In 2014, 283.2 million people in the U.S., 89.6 percent of the U.S. population had some type of health insurance, 66 percent of workers covered by a private health insurance plan. Among the insured, 115.4 million people, 36.5 percent of the population, received coverage through the U.S., government in 2014 through Medicare (50.5 million), Medicaid (61.65 million), and/or Veterans Administration or other- military care (14.14 million) (people may be covered by more than one government plan). In 2014, 32.9 million people in the U.S. had no health insurance.

This fact sheet compare the U.S. health care system to other advanced industrialized nations, with a focus on the problems of high health care costs and disparities in insurance coverage in the U.S., It will then outline some common methods used in other countries to lower health care costs, examine the German health care system as a model for non-centralized universal care Considering the participation of specialists and technologies from Korea or Japan, and put the quality of U.S. health care in an international context.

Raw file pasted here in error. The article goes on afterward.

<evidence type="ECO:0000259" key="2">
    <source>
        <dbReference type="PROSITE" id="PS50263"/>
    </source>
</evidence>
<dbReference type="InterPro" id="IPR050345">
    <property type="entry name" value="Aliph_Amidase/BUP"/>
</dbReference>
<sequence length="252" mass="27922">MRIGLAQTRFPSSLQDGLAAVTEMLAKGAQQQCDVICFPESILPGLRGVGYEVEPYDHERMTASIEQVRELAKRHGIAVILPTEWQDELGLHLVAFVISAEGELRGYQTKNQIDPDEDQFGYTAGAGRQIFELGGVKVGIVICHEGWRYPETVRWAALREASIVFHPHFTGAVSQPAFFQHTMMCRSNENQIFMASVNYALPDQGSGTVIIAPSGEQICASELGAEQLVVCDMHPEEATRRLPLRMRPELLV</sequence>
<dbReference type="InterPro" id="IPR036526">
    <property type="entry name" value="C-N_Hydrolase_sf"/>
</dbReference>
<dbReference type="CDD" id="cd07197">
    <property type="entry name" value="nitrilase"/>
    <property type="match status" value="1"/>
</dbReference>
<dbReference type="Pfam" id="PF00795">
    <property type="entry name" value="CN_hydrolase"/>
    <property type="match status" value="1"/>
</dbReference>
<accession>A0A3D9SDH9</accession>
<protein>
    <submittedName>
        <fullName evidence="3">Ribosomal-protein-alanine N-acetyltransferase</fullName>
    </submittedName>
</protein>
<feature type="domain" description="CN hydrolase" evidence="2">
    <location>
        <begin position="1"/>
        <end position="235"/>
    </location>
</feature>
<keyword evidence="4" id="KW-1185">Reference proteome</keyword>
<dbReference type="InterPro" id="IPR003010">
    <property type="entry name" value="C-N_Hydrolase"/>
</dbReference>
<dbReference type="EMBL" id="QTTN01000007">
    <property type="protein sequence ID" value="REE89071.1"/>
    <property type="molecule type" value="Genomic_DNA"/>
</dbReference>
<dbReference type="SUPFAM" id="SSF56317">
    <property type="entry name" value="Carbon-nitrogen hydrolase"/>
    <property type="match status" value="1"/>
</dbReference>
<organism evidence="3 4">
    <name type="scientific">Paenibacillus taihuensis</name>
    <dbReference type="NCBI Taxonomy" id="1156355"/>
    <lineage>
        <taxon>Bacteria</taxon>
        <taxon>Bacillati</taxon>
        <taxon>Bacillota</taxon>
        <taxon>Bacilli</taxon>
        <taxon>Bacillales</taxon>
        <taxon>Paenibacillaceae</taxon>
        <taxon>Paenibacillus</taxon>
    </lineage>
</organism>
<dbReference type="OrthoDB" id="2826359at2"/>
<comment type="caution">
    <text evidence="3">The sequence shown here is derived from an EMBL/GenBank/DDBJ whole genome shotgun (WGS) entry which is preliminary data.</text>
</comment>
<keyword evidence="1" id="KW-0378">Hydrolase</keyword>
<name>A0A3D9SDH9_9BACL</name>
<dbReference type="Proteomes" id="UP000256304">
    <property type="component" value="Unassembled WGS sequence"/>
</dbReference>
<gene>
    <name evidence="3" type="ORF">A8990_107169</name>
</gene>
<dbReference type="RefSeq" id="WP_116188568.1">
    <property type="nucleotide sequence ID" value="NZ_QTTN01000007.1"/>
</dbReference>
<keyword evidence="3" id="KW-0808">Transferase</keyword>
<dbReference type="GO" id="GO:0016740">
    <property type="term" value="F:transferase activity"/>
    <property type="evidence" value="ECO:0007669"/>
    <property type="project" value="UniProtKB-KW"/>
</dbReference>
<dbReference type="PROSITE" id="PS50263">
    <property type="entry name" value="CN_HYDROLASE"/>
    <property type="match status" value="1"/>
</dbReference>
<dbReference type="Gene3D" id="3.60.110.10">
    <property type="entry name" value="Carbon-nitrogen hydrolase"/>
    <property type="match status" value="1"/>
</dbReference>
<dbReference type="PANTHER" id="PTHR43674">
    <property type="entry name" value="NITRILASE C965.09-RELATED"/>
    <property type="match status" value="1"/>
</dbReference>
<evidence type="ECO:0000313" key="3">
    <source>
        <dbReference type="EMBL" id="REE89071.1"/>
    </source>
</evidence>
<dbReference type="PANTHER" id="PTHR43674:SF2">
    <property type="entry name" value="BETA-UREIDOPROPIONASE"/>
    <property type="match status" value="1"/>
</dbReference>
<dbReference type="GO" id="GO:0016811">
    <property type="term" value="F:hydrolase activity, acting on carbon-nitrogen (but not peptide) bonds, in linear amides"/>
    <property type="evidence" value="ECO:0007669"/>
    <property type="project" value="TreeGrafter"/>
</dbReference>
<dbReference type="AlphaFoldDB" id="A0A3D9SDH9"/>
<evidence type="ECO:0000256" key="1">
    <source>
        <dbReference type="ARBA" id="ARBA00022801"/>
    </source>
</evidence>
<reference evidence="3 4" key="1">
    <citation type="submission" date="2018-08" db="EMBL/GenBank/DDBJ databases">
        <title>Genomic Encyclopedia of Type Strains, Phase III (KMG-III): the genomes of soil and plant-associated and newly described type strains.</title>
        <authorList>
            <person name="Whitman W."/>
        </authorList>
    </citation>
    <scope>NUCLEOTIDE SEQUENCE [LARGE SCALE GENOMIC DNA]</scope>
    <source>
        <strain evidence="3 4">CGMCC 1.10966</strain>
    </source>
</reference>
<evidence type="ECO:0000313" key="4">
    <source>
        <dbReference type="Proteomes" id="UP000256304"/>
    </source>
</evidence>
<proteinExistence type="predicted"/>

Visible spending on health care in the US

Prohibitively higher cost is the primary reason Americans give for problems accessing health care. Americans below-average incomes are much more likely than their counterparts in other countries to report not: visiting a physician when sick. receiving a recommended test, treatment, or follow-up care; filling a prescription; and seeing a dentist. Fifty-nine percent of physicians in the U.S. acknowledge their patients have hardship paying for care. In 2013, 31 percent of uninsured adults reported not getting or delaying medical care because of costs, compared to five percent of privately insured adults and 27 percent of those on public insurance, including- Medicaid/CHIP and Medicare.

While there is no agreement as to the single cause of rising U.S. health care costs, experts have identified three contributing factors.